Virtual reality for stroke rehabilitation (Review)

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Laver, Kate
George, Stacey
Thomas, Susie
Deutsch, Judith
Crotty, Maria
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Cochrane Collaboration
Copyright © 2015 The Cochrane Collaboration.
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The Cochrane Collaboration.
Background Virtual reality and interactive video gaming have emerged as recent treatment approaches in stroke rehabilitation. In particular, commercial gaming consoles have been rapidly adopted in clinical settings. This is an update of a Cochrane Review published in 2011. Objectives Primary objective: To determine the efficacy of virtual reality compared with an alternative intervention or no intervention on upper limb function and activity. Secondary objective: To determine the efficacy of virtual reality compared with an alternative intervention or no intervention on: gait and balance activity, global motor function, cognitive function, activity limitation, participation restriction and quality of life, voxels or regions of interest identified via imaging, and adverse events. Additionally, we aimed to comment on the feasibility of virtual reality for use with stroke patients by reporting on patient eligibility criteria and recruitment. Search methods We searched the Cochrane Stroke Group Trials Register (October 2013), the Cochrane Central Register of Controlled Trials (The Cochrane Library 2013, Issue 11), MEDLINE (1950 to November 2013), EMBASE (1980 to November 2013) and seven additional databases. We also searched trials registries and reference lists. Selection criteria Randomised and quasi‐randomised trials of virtual reality ("an advanced form of human‐computer interface that allows the user to 'interact' with and become 'immersed' in a computer‐generated environment in a naturalistic fashion") in adults after stroke. The primary outcome of interest was upper limb function and activity. Secondary outcomes included gait and balance function and activity, and global motor function. Data collection and analysis Two review authors independently selected trials based on pre‐defined inclusion criteria, extracted data and assessed risk of bias. A third review author moderated disagreements when required. The authors contacted investigators to obtain missing information. Main results We included 37 trials that involved 1019 participants. Study sample sizes were generally small and interventions varied. The risk of bias present in many studies was unclear due to poor reporting. Thus, while there are a large number of randomised controlled trials, the evidence remains 'low' or 'very low' quality when rated using the GRADE system. Control groups received no intervention or therapy based on a standard care approach. Intervention approaches in the included studies were predominantly designed to improve motor function rather than cognitive function or activity performance. The majority of participants were relatively young and more than one year post stroke. Primary outcome: results were statistically significant for upper limb function (standardised mean difference (SMD) 0.28, 95% confidence intervals (CI) 0.08 to 0.49 based on 12 studies with 397 participants). Secondary outcomes: there were no statistically significant effects for grip strength, gait speed or global motor function. Results were statistically significant for the activities of daily living (ADL) outcome (SMD 0.43, 95% CI 0.18 to 0.69 based on eight studies with 253 participants); however, we were unable to pool results for cognitive function, participation restriction, quality of life or imaging studies. There were few adverse events reported across studies and those reported were relatively mild. Studies that reported on eligibility rates showed that only 26% of participants screened were recruited. Authors' conclusions We found evidence that the use of virtual reality and interactive video gaming may be beneficial in improving upper limb function and ADL function when used as an adjunct to usual care (to increase overall therapy time) or when compared with the same dose of conventional therapy. There was insufficient evidence to reach conclusions about the effect of virtual reality and interactive video gaming on grip strength, gait speed or global motor function. It is unclear at present which characteristics of virtual reality are most important and it is unknown whether effects are sustained in the longer term.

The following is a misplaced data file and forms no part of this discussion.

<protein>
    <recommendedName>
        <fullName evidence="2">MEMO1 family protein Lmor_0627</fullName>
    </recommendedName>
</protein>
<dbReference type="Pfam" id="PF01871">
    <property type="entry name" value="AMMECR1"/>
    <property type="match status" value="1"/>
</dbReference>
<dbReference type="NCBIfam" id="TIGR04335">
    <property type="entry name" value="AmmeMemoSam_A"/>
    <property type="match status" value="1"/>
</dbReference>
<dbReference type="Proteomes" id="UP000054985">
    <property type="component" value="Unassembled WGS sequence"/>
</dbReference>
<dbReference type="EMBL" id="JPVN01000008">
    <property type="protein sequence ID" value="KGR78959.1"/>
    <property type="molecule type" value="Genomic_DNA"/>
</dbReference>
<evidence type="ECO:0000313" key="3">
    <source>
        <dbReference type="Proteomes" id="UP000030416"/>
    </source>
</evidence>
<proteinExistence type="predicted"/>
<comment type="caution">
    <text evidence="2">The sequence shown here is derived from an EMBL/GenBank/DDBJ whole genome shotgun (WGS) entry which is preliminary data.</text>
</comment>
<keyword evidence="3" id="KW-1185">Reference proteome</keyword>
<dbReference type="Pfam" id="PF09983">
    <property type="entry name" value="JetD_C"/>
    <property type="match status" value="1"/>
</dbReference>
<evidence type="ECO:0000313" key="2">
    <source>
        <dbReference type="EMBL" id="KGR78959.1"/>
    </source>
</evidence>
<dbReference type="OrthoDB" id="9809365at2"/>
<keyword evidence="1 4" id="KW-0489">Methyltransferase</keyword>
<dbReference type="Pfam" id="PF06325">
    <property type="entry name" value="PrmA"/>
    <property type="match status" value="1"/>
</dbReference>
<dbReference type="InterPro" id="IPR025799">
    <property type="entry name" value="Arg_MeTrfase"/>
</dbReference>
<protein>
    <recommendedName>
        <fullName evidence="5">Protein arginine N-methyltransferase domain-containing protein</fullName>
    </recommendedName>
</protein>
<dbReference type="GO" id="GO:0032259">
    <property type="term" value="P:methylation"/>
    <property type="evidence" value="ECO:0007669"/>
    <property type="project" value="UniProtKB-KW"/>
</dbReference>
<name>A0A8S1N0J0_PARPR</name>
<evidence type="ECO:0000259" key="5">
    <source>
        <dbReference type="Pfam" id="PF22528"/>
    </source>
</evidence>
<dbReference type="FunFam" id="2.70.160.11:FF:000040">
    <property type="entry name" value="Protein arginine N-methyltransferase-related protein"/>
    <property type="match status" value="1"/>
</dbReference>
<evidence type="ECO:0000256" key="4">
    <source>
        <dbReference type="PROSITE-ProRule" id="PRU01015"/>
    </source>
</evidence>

THIS IS NOT THE MOST RECENT VERSION OF THIS PROTOCOL please see: Copyright © 2015 The Cochrane Collaboration. Published by John Wiley & Sons, Ltd. This review is made available in accordance with Cochrane Database of Systematic Review's repositories policy
Laver, K. E., George, S., Thomas, S., Deutsch, J. E., & Crotty, M. (2015). Virtual reality for stroke rehabilitation. Cochrane Database of Systematic Reviews.